Dearborn looked between them. “Why wasn’t he arrested and tried for the crime?”
“He’s a bloody ghost,” Harry spat before taking another drink.
“We couldn’t find him,” Remy said. “He’s exceptionally good at being evasive—we don’t even know what he looks like for certain.”
Dearborn’s brow creased with confusion. “But you know he’s leading this gang in Saffron Hill? And lending money in Blackfriars?”
“We can’t confirm either, unfortunately. The moneylending came to our attention last year, but then he went underground again,” Harry explained before leaning toward Remy. “How do you know he’s back?”
“One of my informers. I knew you would want to know.”
“I appreciate that,” Harry said. The fire had been one of Harry’s first investigations after becoming a constable. That it remained unsolved had always unsettled him. It wasn’t that there weren’t other unsolved cases, but this one was different. He’d established an informer in the Saffron Hill neighborhood, a sweet young woman who’d been hoping to change her life. Harry had been trying to help her. Then she’d died in that fire. He clenched his jaw. “Looks like I’ll be paying a visit to St. Dunstan-in-the-West.”
“Just know the Vicar’s as guarded as ever,” Remy warned.
“Of that I have no doubt. This time, however, I’m going to catch him.”
“For a four-year-old crime?” Dearborn asked. “Will he actually be convicted?”
Remy chuckled. “You forget that Harry here used to be a barrister. He’ll ensure he has the evidence necessary for a conviction.”
“I did forget.” Dearborn looked to Harry. “Why’d you make the change? I’d think being a barrister would be a more comfortable occupation.” He snorted. “Certainly more profitable.”
It was a question Harry was asked rather often. “I wanted to get out on the street and ensure justice.” It wasn’t that he hadn’t liked being a barrister. He’d just found it…boring. He’d considered purchasing a commission and going to war, but his father had convinced him to stay and make a difference here at home.
Remy took a drink and set his tankard on the table with a clack. “What evidence do you have, Harry?”
“We know it was arson—the circumstances of how it started are documented, if you recall.” At Remy’s nod, Harry continued, “Every person we interviewed said the Vicar started the fire.”
“Sounds like you’ve got him,” Dearborn said with a grin.
“Except no one could provide a consistent description of the Vicar. They didn’t see him. They just reported they knew it was him, meaning they were probably repeating a rumor.”
That had frustrated Harry most of all. It had also troubled him. Why could no two people describe him the same way? He was tall. Or of average height. Oddly, he was never short. He had blue eyes. Or brown. Or gray. He wore a patch on one eye. His hair was dark or fair. Or he was bald. He had a scar. He had a tattoo. He walked with a limp and used a walking stick.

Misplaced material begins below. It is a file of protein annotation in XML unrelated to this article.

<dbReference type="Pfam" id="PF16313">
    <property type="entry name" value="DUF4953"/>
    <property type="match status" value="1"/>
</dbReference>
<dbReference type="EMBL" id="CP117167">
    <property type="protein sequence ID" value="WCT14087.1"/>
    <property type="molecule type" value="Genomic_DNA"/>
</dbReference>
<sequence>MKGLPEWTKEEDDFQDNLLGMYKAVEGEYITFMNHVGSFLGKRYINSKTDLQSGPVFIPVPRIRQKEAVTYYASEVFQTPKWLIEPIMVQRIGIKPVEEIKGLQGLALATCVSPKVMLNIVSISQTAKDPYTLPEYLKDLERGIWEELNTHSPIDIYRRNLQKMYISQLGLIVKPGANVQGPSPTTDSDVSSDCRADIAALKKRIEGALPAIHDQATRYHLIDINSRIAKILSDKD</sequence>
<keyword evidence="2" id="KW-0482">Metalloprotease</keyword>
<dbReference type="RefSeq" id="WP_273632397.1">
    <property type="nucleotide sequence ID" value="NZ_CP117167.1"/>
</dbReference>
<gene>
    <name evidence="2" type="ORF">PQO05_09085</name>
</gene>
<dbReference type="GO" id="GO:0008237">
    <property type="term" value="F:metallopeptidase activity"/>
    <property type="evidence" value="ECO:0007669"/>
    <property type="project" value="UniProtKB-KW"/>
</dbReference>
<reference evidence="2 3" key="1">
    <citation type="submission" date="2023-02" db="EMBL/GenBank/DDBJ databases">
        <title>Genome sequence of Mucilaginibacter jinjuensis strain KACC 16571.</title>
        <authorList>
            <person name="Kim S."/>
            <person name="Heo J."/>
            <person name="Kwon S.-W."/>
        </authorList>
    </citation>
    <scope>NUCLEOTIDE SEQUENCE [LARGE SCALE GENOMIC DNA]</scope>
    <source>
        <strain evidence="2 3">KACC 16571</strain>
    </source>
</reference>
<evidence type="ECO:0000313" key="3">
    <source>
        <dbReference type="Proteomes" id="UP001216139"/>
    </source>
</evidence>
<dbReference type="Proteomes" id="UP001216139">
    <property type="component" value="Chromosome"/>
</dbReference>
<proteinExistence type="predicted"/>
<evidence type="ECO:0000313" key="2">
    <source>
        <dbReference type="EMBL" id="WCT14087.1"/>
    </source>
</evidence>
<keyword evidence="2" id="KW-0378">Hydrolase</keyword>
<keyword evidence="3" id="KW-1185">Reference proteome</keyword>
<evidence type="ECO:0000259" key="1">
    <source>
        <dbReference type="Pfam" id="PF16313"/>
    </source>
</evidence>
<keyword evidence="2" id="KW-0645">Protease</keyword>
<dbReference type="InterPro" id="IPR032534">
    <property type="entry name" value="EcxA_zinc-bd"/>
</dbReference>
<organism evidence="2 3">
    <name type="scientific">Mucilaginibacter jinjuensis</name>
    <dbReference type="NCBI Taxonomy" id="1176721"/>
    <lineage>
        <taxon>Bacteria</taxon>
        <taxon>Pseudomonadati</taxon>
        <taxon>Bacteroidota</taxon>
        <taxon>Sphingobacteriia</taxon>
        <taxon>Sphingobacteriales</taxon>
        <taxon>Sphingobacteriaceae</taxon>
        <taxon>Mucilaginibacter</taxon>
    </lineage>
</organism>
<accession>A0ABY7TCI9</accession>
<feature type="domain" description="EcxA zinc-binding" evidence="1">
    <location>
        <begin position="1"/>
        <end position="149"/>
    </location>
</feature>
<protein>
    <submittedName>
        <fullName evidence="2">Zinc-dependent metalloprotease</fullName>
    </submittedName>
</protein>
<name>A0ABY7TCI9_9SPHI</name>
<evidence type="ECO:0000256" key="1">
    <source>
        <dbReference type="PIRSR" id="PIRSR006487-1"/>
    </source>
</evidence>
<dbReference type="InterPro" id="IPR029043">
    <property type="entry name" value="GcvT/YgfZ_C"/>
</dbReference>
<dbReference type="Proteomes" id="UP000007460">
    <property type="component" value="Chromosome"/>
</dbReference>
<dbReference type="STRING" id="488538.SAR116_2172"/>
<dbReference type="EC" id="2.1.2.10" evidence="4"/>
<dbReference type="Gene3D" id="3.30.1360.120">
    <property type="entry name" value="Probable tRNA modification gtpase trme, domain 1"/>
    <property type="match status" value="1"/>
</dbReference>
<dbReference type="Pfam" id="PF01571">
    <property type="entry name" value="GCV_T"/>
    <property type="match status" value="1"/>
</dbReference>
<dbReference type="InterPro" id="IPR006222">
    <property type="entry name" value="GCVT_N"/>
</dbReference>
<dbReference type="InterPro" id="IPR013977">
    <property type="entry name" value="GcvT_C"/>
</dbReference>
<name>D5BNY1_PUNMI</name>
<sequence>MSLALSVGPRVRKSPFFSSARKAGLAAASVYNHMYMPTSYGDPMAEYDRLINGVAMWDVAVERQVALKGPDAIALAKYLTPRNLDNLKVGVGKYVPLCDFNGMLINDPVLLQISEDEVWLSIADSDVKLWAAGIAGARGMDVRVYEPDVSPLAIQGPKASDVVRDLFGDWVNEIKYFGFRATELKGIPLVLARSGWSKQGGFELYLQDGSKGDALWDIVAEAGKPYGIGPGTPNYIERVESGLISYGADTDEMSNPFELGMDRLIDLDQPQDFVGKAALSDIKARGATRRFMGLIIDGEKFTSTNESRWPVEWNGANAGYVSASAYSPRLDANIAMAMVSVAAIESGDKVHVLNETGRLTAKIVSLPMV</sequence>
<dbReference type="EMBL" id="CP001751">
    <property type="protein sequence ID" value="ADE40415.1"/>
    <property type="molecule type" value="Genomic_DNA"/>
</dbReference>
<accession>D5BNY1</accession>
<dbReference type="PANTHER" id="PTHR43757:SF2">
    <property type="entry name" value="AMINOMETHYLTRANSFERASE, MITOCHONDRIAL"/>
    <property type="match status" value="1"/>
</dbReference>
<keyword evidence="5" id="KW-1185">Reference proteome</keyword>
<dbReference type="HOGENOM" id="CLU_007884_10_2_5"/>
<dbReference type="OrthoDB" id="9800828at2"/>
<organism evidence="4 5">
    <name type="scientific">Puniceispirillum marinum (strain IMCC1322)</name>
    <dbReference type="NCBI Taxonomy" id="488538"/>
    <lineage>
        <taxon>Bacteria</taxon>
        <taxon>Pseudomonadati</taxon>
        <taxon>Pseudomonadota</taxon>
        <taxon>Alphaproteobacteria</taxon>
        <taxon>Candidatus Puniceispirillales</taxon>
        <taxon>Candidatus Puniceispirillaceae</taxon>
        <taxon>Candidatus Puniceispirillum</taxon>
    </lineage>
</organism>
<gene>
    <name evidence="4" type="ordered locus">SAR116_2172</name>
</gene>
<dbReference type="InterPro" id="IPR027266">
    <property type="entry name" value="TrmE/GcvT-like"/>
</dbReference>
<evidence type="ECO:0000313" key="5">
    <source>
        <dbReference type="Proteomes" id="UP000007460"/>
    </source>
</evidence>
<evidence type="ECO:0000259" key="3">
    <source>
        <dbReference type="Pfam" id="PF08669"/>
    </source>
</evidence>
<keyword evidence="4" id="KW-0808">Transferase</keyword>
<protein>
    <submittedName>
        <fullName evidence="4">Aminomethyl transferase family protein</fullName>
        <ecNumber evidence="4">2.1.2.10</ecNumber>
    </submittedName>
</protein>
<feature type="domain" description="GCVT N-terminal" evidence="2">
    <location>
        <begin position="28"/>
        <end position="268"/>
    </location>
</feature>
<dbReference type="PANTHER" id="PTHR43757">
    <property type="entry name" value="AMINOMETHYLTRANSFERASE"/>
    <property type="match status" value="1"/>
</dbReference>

“The Vicar is a powerful figure,” Remy said darkly. “It wouldn’t surprise me if those people didn’t describe him out of fear.”
Dearborn frowned. “But they name him, so that doesn’t seem to make sense.”
No, it didn’t, which was another reason the crime had lived in Harry’s mind. There was just something wrong with it. Now that the Vicar had reemerged, perhaps Harry could finally put it to rest.
“Why is he called the Vicar?” Dearborn asked.
“It’s a nickname,” Remy said. “Some say he listened to the confessions of his fellow criminals before putting them out of their misery.”
Dearborn blew out a whistle. “So he’s a murderer beyond just starting that fire?”
“It’s more than likely,” Harry said. “Men like him have no moral code.” Instead of making him angry, that made Harry sad. What had happened to them to make them that way?
“So you’ll try to catch him?” Remy asked. Harry nodded, and Remy went on, “I’ll assist you in whatever way I can—just say the word.” He leaned back and crossed his arms. “Now tell us about the fortune-teller.”
Harry thought back over his unproductive meeting with Madame Sybila. “There isn’t much to report yet.”
“Did she discern your future?” Dearborn asked. “Will you be head of Bow Street one day?” He grinned.
Harry shook his head. “She refused to provide her services. Seems she’ll only help women, so I either need to dress as a woman or find a woman to see her and report back to me.”
“There is no chance you could pass for a woman.” Remy laughed, and Dearborn joined in.
Harry cracked a smile as he nodded. “Which means I’ll find someone to help me. Furthermore, she insisted she doesn’t tell the future.”
Remy snorted. “Well, that’s hogwash. What else does a fortune-teller do?”
“Precisely,” Harry said. “But I’ll get to the bottom of her scheme. Then I’ll put a stop to it.”
“I’ve no doubt.” Remy lifted his tankard. “To honesty and lawfulness.”
Harry and Dearborn joined him and repeated the toast.
Yes, he’d find out precisely what Madame Sybila was up to, and then he’d shut her down before she could do real harm to his mother or anyone else.Return to A Secret Surrender